Headline News

  • Deputies in wrongful-death case dispute autopsy finding that disabled man died from asphyxia

    Three Maryland sheriff’s deputies are disputing the state medical examiner’s conclusion that a man with Down syndrome died from asphyxia as they struggled to remove him from a movie theater in 2013. In a U.S. District Court filing, the deputies contend the evidence shows that 26-year-old Robert Ethan Saylor probably died from an underlying medical problem. A civil lawsuit brought by Saylor’s family names the deputies, state and mall management company. The autopsy found that Saylor was obese, with heart problems and a lung scarred from a childhood medical problem. Plaintiffs’ attorney Joseph Espo said Tuesday that expert witnesses for Saylor’s family disagree with almost everything in the filing. The New Market man died after the off-duty deputies tried to remove him from a Frederick theater auditorium because he didn’t have a ticket.

    September 1, 2015 12:47 pm


  • U.S. court denies $2 million legal fees to conservatives in voting rights case

    WASHINGTON A U.S. appeals court on Tuesday denied $2 million in legal fees sought from the federal government by conservative lawyers who persuaded the U.S. Supreme Court in 2013 to strike down a key provision of the landmark Voting Rights Act. The U.S. Court of Appeals for the District of Columbia Circuit upheld a lower court’s decision to reject the fee request, which was made to the government by lawyers representing Shelby County, Alabama. The three-judge panel said the fees provision applies only when the case advances the goals Congress wanted to promote. As the aim of the challenge was to narrow the scope of the law, not to enforce individual voting rights, no legal fees are available, the court found. “Shelby County’s lawsuit neither advanced Congress’s purpose nor performed some service Congress needed help to accomplish. It defies common sense and ignores the structure and history of the act to think otherwise,” Judge Thomas …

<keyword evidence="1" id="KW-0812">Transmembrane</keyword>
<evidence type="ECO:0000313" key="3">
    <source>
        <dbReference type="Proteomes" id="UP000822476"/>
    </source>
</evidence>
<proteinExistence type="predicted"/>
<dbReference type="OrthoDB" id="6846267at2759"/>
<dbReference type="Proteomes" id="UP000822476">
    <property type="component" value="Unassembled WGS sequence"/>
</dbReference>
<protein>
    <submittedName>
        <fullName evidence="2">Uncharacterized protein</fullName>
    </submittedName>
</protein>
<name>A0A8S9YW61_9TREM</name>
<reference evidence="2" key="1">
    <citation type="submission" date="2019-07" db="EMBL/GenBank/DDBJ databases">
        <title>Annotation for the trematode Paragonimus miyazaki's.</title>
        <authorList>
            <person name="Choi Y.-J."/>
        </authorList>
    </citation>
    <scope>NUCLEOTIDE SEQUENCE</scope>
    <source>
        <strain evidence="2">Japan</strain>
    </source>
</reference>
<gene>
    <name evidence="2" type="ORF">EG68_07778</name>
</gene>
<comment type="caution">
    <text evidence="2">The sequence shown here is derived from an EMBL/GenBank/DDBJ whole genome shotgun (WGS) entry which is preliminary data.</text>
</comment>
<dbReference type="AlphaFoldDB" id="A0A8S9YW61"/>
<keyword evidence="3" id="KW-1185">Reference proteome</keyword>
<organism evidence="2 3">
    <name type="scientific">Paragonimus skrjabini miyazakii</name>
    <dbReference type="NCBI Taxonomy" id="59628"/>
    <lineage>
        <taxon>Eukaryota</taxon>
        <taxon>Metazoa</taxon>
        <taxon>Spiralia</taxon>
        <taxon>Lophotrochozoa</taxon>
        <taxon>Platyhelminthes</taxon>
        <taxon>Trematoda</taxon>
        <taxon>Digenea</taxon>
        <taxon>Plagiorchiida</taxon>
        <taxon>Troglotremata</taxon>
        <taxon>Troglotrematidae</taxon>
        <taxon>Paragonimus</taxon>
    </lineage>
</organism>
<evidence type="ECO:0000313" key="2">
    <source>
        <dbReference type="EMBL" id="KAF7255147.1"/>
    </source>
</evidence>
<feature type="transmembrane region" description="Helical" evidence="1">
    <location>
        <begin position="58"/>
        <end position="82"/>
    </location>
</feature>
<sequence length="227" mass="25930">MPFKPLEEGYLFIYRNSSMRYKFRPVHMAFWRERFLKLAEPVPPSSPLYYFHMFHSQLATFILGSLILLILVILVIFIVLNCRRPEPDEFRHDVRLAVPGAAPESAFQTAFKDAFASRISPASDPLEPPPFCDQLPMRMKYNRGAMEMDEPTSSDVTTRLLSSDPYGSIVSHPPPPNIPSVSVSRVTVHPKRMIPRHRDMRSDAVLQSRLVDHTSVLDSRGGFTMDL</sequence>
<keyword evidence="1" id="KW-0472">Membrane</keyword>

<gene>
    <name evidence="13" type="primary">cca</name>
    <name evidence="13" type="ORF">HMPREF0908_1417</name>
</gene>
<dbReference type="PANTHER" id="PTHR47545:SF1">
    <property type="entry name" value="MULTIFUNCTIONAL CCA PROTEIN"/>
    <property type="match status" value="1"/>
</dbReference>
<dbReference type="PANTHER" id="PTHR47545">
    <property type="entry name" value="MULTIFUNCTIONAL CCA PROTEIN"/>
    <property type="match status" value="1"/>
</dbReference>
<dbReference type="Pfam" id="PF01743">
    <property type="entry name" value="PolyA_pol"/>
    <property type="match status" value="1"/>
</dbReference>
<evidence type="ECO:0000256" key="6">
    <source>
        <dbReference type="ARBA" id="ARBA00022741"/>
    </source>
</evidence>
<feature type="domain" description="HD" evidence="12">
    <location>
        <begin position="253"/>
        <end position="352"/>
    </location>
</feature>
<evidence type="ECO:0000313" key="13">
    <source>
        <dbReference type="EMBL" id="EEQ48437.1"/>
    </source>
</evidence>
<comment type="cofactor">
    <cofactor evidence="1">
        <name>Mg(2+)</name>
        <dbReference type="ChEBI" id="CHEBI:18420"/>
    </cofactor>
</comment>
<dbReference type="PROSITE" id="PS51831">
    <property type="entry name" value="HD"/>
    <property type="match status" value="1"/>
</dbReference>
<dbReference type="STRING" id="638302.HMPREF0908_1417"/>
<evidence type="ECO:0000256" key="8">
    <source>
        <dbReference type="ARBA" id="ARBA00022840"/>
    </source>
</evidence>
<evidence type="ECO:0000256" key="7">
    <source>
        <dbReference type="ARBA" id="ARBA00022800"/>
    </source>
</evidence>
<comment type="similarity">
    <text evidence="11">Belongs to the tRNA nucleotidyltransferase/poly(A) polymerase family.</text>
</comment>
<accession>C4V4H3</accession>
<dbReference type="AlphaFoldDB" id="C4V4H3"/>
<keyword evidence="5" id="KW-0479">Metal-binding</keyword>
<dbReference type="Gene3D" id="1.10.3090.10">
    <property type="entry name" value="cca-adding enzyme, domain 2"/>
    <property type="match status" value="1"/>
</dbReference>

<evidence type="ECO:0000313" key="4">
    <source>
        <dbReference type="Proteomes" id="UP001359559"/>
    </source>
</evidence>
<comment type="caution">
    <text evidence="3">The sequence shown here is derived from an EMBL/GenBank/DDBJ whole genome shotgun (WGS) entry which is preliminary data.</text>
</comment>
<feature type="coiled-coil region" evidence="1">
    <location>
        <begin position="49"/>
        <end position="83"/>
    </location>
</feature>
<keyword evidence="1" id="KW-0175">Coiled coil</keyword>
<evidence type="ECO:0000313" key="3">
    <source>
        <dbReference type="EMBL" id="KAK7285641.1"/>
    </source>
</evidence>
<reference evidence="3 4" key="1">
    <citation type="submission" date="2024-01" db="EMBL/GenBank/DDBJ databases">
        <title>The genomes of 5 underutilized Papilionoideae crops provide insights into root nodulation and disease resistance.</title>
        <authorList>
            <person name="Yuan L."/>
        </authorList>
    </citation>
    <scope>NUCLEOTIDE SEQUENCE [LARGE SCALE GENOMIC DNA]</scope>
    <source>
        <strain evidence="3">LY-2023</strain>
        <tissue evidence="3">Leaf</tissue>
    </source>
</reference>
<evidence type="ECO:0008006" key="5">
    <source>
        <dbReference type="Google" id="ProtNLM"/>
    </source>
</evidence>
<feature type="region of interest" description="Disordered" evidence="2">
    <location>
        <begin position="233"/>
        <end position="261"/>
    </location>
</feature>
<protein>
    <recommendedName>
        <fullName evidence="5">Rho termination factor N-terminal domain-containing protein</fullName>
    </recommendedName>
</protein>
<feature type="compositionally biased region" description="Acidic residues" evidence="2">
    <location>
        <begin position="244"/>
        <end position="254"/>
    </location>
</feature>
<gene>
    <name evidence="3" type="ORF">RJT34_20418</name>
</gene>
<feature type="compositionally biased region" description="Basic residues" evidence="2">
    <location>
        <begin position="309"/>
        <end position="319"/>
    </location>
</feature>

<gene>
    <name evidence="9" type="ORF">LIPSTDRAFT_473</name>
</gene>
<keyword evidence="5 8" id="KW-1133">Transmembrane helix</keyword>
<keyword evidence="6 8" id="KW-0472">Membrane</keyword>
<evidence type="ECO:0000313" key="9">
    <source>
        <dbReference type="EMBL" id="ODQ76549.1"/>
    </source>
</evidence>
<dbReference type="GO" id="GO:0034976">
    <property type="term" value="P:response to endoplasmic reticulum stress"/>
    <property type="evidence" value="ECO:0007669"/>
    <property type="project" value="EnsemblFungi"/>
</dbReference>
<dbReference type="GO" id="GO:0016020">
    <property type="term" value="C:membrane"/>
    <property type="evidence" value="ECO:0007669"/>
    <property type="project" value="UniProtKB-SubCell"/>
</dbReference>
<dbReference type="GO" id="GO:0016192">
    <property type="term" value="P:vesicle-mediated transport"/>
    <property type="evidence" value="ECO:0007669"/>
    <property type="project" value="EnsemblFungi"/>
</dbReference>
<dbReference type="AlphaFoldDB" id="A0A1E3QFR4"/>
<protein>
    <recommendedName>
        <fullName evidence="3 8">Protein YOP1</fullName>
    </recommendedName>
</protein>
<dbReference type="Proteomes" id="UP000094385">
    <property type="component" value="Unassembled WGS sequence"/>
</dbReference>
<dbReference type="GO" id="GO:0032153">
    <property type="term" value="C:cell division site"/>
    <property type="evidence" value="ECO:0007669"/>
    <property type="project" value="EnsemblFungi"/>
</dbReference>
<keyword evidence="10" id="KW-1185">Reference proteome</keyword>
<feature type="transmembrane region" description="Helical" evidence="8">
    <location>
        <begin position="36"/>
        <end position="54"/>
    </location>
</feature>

September 1, 2015 11:06 am


  • Oil price wars: Russia hints at squeeze in production

    Russian oil producers are getting squeezed. Russia’s deputy prime minister Arkady Dvorkovich said low prices have caused reduction in investment and could soon lead to decline in output. “It’s quite possible that if oil prices remain at the low levels for long, oil production could decline, as had been the case before,” Dvorkovich told journalists in Moscow, according to Russia’s state news agency. Russia has been hit hard by the oil market turmoil and Western sanctions imposed on Moscow over its role in Ukraine’s crisis. It is now experiencing the worst economic downturn in years — the economy is expected to shrink by 3.4% this year. Around half of Russian government revenue comes from the oil and gas industry. Related: Russia is facing a fuel shortage The turmoil in oil prices has forced Russia to shift to annual budgets, from its current three-year financial planning strategy, the Kremlin announced Tuesday. The government is now pushing …

    September 1, 2015 12:07 pm


  • Cards’ chemistry fuels wins — or is it the other way around?

    In any sport, the same question persists: Which comes first, the winning or the chemistry? It might not be an answerable question. Winning teams develop chemistry. Teams with great chemistry win. Whichever way the St. Louis Cardinals did, they discovered the formula. And it simply perpetuates itself, game after game in an ultra-confident group of teammates who believe in one another and believe they accomplish just about anything. A recent stretch of big innings is further proof. On Monday night, the Cardinals trailed 5-3, blew off a double play that could have killed the inning before it really stated. But St. Louis never relents. The next six batters reached and the Cards put five runs on the board to lead to an 8-5 win over the Washington Nationals for the team’s big-league best 85th win. The Cards have turned around recent offensive struggles and have now scored at least three runs in an inning in …